I feel like romances should only be added to books if they actually are necessary to helping develop the plot. Otherwise, what’s the point? Thanks for sharing Aila and, as always, fabulous discussion! ♥

  12. When I was a younger teen, I used to avoid ALL books with romance. I hated it. But now that I'm older, I actually…dare I say….CRAVE romance. Well not crave a lot but more than I did before.

    It's funny because sometimes when a book has barely any romance, but the characters have good chemistry, I'm cheering for the both of them to get more scenes. But when it is a book that has romance, sometimes I'm just like "meh". I totally think it depends on the characters for me when it comes to wanting or not wanting romance.

    Awesome post Aila! I'm more excited about reading Bright Smoke, Cold Fire now!!
    My recent post Review: Devil And The Bluebird

  13. This! Yep. It's crazy to me when I see people rate a book lower just because there wasn't a romance. Especially when it's in fantasy or science fiction. Like, just enjoy the damn story. And like you said, there's a lot to offer in contemporary without romance. I find it refreshing. It's painful when it's obvious an author tries to force a romance in the book just so there is one, even if it's not needed and out of place. Stay true to the story!
    My recent post Dark Matter by Blake Crouch

  14. I am a sucker for a good romance. I have no shame in admitting that but I also wouldn't mind it if romance was omitted from the book. I think for me though it's all about balance. A sprinkling of romance but a greater focus on the more important life issues at hand. This is why I appreciate it when an author, especially in contemporary, takes the time to explore dynamics outside of the romance like friendship and the relationship between a parent and a child. Basically I love romance but don't mind it if a book doesn't feature one.

    Max and Highly Illogical Behaviour are two books I've been meaning to read. I've heard nothing but great things about both books so hopefully I can get my hands on a copy soon. 😀
    My recent post Review: The Star-Touched Queen by Roshani Chokshi

  15. I have to agree! I can like romance at times. I mostly hate it since it's cliched and annoying. I'm not a fan at all.
    I haven't heard about many no romance books. And I'm interested. I want to write one so bad. But a lot of things I write or plan to write have romance. Except maybe two ideas. >-< But the other ones have romance I love. (Including my new idea GAY SPACE PIRATES. and my Houses idea. The latter's romance was HEARTSTOPPINGLY amazing. If I do say so myself -preens-)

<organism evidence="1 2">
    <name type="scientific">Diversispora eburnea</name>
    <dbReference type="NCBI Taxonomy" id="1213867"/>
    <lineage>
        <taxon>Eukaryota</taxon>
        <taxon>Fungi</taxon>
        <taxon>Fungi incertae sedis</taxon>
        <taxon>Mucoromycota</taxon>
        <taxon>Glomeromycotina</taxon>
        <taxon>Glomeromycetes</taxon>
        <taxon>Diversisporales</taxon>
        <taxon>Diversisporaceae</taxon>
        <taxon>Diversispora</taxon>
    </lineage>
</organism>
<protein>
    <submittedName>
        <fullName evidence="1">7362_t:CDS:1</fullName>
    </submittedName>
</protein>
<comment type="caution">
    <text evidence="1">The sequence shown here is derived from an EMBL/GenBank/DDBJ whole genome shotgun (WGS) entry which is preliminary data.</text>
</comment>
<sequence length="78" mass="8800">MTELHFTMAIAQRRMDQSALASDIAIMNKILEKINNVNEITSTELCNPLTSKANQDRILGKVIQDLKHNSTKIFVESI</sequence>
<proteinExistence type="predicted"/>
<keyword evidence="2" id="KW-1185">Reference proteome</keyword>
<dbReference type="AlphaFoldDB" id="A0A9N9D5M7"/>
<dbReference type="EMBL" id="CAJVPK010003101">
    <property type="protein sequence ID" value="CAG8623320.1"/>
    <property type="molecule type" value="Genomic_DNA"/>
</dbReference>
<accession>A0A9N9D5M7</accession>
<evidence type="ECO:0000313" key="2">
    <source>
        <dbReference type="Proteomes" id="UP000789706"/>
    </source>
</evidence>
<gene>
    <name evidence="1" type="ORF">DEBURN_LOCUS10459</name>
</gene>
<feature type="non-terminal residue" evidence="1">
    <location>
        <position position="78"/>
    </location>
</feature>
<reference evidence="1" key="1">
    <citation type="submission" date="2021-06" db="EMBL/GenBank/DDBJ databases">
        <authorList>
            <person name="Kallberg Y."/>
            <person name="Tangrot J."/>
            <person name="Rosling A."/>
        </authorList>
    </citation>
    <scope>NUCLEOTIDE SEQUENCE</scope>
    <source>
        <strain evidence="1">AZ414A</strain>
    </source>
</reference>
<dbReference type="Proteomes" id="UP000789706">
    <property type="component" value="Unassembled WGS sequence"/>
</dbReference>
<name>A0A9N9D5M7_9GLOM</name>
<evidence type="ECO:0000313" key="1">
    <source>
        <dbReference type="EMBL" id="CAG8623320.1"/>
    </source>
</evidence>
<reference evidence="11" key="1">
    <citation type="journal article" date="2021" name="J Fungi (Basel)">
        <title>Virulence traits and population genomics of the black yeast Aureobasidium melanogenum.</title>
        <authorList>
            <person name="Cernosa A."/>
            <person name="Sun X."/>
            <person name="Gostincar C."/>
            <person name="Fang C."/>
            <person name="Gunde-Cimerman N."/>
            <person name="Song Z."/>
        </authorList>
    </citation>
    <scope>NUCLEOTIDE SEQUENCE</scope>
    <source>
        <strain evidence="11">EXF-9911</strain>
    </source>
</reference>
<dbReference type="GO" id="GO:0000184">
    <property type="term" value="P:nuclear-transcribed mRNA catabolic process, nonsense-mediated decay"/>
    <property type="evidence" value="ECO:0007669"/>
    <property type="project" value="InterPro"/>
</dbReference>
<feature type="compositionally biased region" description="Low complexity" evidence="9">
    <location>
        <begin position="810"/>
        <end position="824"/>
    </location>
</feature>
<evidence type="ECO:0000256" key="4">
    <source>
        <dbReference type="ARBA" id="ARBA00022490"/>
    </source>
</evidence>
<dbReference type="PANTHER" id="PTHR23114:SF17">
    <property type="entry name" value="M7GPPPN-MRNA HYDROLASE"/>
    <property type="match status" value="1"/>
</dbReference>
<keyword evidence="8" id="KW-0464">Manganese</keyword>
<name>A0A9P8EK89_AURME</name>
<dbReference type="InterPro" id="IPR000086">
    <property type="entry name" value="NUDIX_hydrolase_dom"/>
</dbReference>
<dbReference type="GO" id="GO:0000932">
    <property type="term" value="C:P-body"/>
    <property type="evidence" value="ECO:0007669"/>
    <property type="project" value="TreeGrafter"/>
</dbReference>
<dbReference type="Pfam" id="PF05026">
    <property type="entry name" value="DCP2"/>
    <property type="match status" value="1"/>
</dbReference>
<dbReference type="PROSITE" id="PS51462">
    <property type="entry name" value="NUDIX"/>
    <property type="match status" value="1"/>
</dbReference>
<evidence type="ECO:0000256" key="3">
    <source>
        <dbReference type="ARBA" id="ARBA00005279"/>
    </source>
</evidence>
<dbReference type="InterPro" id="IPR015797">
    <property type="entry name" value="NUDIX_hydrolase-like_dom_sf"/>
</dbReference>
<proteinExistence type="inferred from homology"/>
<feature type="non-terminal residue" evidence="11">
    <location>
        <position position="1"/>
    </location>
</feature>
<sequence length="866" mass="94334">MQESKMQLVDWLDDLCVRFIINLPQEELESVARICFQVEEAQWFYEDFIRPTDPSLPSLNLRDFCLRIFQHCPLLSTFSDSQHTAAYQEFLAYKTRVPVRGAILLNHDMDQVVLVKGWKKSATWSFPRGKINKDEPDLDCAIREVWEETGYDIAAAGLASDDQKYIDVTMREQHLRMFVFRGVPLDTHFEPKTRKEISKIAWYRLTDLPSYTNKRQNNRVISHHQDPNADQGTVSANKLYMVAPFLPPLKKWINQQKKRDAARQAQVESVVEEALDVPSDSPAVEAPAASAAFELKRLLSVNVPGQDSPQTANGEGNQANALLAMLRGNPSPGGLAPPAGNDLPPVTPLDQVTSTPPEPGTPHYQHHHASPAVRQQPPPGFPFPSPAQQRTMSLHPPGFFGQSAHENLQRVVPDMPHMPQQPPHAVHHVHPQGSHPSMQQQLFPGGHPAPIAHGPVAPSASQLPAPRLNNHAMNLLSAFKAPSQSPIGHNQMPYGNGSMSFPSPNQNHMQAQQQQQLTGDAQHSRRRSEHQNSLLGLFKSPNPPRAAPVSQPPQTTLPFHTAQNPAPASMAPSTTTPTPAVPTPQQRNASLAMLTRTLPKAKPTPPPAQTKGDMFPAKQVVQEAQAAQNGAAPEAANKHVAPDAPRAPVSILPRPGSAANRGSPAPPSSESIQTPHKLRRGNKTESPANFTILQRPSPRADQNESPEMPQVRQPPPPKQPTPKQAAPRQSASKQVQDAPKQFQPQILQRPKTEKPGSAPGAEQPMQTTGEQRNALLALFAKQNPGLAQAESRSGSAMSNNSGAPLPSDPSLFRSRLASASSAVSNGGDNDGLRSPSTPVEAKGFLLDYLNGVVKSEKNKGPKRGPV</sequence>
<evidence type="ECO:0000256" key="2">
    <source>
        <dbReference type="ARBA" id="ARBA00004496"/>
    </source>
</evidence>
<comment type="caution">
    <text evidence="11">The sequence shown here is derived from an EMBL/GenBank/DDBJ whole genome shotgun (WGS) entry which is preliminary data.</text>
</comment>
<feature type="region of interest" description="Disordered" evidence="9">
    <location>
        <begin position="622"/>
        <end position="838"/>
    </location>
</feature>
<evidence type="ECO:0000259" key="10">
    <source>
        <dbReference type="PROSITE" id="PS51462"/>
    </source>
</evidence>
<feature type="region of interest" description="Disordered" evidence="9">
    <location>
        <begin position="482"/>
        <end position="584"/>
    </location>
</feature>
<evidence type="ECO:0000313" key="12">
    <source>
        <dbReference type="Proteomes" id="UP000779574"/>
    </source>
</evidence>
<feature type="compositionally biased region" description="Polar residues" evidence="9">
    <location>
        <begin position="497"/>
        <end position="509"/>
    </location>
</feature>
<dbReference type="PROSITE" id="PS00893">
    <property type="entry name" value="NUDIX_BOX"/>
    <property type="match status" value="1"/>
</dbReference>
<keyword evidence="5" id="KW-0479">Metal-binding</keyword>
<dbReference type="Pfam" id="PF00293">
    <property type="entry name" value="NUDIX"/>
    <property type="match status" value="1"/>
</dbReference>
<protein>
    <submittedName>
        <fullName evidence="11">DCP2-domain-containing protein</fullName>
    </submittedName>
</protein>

I'll check out this list!
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  16. keionda

    I loved all of the reasons you highlighted girl! Even though, I'm like you and am one of those readers that NEED to have romance in my books. Like you said, I'm that one reader that loves to live vicariously through my characters since I haven't done too much of, ehem "anything" ether. But yeah, i'm that one reader that searches through the synopsis to make SURE there is some kind of romantic connection. 😉 But I'm all for female MC's not needing a significant other to get through something. 🙂

    • Yup it's Romeo & Juliet, but the romance is very very very little, and not with the main characters as described in the blurb. The characters that are based on Romeo and Juliet aren't the MAIN characters: Paris and Runajo are! The closest thing you get to romance is hearing Romeo and Juliet lament about the other – they don't even meet in this book. 🙂 There's much more of an emphasis on friendship and zombies. I'd still recommend it!

  17. Great post, Aila!
    I absolutely do love romance, and I have read some really, really good ones, where there is still room for plenty of character growth and with a solid plot.
    Sometimes, it's really nice to read a novel where there is no romance, too, though, because, like you said, life isn't only all about the romance 🙂
    My recent post Review: Leave Me – Gayle Forman

    • Definitely, Lexxie!

      I'm all about that romance too, but sometimes it's just really refreshing to not have to focus on the love interest's antics, or a change in ships that also affects the story.

  18. Nick

    I've started to read more books without a romance this year which has been refreshing and quite eye-opening for me. I think books without romance probably cause me less anxiety because then I'm not worrying about a potential love triangle, cheating or love triangle switch.
    The Smell of Other People's Houses is one of those books to me! I loveeed it so much. I'll have to check out the rest of the books in your list.
    Great post, Aila!
    My recent post Notes I Wrote To P.S I Like You by Kasie West

    • Thanks Nick!

      And I TOTALLY know what you mean about it being less stressful! Seriously, sometimes I feel like I give love triangles and cheating too much attention when reviewing but those things REALLY bother me :'D So I guess it's justified in the end. But it's so nice focusing on other things in the story without those romantic notions.